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Donald Trump and the Law of Attraction

September 7, 2017

Norman Vincent Peale, get-rich-quick scammer and author of The Power of Positive Thinking, was pastor to Donald Trump when Trump was a young man. Trump held the connection until Peale’s death in 1993 and often spoke warmly of him.

Peale & Trump (sorry for blanking the face, but this is my blog. You can still tell it’s him.) Source

Peale’s philosophy is part of a wider tradition that started in mid 1800s in the US, and perhaps best known today from the 2006 feature-length advertisement, The Secret, and known as the Law of Attraction. It is a form of Christianity obsessed with miracle-working. (It is also at the heart of much alternative medicine — Louise Hay’s cancer quackery lies squarely in this tradition too.)

This has been given some coverage in the media, as affecting his positive thinking, his egotism, and his lying,  but I argue here that Peale’s influence is profound, and may be at least one key to understanding a great deal of Trump’s behavior; especially behavior that is often otherwise inexplicable.

According to some of Peale’s (and Trump’s) Christian critics, Peale

reduced Christianity to a checklist of behaviors that, if followed, would guarantee pragmatic benefits. As he proudly stated, “We have made the mistake of thinking that Christianity is a creed to be recited. On the contrary, it is a power to be tapped”. It was a faith in the effects of faith.

It is indeed as much a program for behavior as it is a philosophy: habits of thought that are to be internalized and acted out until they become second nature to the practitioner. It is unclear whether or not Trump has indeed internalized this program and is acting out a kind of atrophied version of it. But his behavior — including those aspects that commentators find most baffling — is exactly what would be expected from a practitioner.

Trump’s declaration that John McCain is not a war hero “because he got caught” not only shocked but above all baffled nearly everyone. But it would be entirely unsurprising for a practitioner of positive thinking or the law of attraction. (They might not put it as harshly as Trump, but it follows logically that McCain, no doubt by indulging in fearful thoughts, manifested getting captured — there is nothing admirable in that. They would also think he manifested his cancer now too.)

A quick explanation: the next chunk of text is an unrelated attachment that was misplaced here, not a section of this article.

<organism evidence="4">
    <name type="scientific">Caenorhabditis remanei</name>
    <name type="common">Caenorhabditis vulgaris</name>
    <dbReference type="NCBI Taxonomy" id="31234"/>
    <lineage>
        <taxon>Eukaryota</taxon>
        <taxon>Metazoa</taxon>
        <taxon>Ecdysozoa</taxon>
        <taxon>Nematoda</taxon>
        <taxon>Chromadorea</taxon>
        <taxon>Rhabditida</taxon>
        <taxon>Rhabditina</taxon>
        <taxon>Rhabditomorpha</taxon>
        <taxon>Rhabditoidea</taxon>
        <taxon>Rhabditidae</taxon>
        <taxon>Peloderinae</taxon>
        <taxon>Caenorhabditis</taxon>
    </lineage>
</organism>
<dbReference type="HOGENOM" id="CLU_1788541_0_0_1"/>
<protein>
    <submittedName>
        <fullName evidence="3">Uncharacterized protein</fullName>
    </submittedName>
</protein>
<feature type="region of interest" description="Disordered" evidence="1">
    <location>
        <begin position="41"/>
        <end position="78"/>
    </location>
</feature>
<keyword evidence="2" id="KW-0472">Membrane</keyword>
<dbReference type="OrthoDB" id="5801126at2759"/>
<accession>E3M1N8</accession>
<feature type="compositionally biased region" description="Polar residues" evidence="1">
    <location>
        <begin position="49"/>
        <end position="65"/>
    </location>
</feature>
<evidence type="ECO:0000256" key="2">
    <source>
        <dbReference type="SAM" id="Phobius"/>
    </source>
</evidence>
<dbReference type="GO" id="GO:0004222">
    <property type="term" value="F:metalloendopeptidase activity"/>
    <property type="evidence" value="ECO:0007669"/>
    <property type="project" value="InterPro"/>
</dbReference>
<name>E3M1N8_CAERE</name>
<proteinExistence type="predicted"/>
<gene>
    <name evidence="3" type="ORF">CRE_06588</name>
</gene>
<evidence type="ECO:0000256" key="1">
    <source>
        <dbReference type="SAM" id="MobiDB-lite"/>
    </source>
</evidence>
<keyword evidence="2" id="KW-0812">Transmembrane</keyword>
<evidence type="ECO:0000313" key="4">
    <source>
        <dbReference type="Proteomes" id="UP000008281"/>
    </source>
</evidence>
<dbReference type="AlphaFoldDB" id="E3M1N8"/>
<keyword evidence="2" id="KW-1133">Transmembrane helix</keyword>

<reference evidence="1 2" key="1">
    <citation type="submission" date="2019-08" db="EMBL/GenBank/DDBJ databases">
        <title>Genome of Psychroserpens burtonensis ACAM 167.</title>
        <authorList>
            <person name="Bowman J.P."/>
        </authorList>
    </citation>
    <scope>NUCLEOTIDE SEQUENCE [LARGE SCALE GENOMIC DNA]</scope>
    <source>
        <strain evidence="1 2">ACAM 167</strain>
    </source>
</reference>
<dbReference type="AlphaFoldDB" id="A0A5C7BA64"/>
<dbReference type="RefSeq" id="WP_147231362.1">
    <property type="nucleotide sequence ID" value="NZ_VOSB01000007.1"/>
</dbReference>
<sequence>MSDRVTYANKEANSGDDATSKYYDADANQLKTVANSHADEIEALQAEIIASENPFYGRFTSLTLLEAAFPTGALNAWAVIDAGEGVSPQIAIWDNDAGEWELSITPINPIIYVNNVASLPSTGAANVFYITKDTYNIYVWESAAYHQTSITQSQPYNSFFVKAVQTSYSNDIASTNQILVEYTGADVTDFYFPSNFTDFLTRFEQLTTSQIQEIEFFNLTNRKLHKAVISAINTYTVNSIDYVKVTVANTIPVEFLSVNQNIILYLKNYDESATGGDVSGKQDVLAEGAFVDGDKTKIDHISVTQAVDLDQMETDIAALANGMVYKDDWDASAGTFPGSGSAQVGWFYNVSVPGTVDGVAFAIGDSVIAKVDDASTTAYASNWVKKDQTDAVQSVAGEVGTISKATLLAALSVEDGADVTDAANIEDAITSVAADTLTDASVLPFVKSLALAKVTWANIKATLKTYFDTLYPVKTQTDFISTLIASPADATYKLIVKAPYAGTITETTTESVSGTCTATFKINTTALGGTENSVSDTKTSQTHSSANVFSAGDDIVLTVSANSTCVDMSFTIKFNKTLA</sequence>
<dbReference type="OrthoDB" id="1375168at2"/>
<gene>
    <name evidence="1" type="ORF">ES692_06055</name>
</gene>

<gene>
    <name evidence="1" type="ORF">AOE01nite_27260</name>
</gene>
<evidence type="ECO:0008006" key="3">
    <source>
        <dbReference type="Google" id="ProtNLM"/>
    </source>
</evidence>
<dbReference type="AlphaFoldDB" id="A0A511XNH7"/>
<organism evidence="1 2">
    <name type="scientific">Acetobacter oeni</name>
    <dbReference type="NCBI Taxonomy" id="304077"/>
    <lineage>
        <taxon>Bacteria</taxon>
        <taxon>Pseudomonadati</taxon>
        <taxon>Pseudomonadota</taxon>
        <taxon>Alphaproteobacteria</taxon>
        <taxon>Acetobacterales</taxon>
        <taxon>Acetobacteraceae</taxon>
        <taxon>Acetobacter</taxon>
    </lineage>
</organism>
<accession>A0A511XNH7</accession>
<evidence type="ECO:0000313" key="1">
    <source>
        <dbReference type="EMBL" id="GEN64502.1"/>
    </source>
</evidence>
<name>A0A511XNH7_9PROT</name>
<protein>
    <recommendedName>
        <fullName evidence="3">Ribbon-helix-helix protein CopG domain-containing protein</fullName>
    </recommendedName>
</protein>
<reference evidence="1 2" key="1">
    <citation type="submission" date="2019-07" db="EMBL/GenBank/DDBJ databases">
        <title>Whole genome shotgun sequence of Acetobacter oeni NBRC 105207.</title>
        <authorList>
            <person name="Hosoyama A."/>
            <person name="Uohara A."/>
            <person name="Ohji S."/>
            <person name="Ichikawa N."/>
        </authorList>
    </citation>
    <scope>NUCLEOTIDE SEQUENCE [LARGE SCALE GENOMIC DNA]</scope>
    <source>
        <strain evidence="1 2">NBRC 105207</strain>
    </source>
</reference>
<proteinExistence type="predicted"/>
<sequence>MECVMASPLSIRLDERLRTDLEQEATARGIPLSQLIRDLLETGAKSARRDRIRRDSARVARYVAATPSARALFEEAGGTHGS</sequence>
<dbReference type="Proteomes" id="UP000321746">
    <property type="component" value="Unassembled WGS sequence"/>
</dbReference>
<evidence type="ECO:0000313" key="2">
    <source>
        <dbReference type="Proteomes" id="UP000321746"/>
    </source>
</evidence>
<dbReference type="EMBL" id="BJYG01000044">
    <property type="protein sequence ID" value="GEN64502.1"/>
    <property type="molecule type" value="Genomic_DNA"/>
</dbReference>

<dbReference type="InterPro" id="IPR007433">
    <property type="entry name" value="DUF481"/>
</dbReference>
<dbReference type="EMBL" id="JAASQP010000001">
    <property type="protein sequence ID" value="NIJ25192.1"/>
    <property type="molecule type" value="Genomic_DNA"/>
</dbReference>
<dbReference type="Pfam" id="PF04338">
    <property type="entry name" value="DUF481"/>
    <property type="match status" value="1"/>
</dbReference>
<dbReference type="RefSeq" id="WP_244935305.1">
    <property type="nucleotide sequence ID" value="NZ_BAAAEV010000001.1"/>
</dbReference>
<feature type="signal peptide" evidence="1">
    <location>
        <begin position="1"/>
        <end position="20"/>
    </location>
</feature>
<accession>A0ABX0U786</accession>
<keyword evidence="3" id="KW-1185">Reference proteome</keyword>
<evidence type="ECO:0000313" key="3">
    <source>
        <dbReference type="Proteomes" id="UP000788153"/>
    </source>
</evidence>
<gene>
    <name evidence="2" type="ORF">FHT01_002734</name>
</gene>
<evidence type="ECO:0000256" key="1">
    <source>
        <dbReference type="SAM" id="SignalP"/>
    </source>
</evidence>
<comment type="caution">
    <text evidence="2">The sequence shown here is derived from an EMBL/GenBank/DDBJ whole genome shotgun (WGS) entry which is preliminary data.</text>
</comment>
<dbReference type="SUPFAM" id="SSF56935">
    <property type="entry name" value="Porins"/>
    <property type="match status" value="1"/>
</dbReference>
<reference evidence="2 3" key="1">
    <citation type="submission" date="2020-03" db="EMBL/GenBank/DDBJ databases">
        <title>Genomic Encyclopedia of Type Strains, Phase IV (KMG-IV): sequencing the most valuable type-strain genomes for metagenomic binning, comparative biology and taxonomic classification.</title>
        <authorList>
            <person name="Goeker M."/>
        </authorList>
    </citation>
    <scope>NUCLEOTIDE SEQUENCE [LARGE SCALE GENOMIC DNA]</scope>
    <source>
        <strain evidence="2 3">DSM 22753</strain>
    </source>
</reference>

This is what Esther Hicks, an initial creator of The Secret, said recently of Trump, seemingly unaware that Trump was already in this game when she was still selling Amway to her fellow Mormons:

Have you ever listened to Donald Trump talk? Do you ever hear him say “I hope it works out”? What do you hear him say? This is a juggernaut. This is a massively wonderful idea…. This is the best building that’s ever been built… I hire the best people and I get the best results and things always go well for me.” In other words he does not allow himself to talk about what went wrong or may not go right. He’s trained his vibration, and because he’s trained his vibration, things work out well for him, relative to the vibrations that he’s trained… Anybody who has succeeded at anything came to a place of expecting success. So the question is, how do I expect success in a venue where I have never had any experience? …Or how do I expect success when I haven’t been trained in that particular arena? And we say, You train yourself into expecting it… And you only intent is to take an emotional journey that feels really good. And before you know it… you start getting ideas; you start feeling inspiration that’s such perfect timing that when you make those phone calls things line right up. The universe organizes circumstances and events to accommodate you, but you’ve got to line up the energy first, or nothing happens in action that will please you.

Positive thinking is not merely an attitude that leads to success; it is believed to be an actual force that is set in motion by thought. Thought itself is a power that forces certain events to occur.

A central idea to this is the notion that “we create our own reality“: that by setting ourselves inside a bubble of our own positivity, we create a reality for ourselves that consists exclusively of success and happiness.

As one Law of Attraction teacher (apparently a “former high school psychology teacher”) says in an article titled Donald Trump: Law of Attraction Master:

we each get to create our own realities regardless of what anyone else is doing

This teacher, however, says she is not interested in politics, because:

I don’t see my government or my politicians as having any control over me anymore, so how they choose to conduct themselves doesn’t really matter to me.

The teacher continues:

I think we can all learn a thing or two about deliberate creation from Donald Trump.

This bubble must be maintained, however by the positive power of affirmations. Again, Trump’s demand that his staff provide him twice daily with a folder of ‘positive’ media coverage, including shots of him looking powerful, is exactly in accordance with Peale’s teachings. (These days they would call it a vision board.)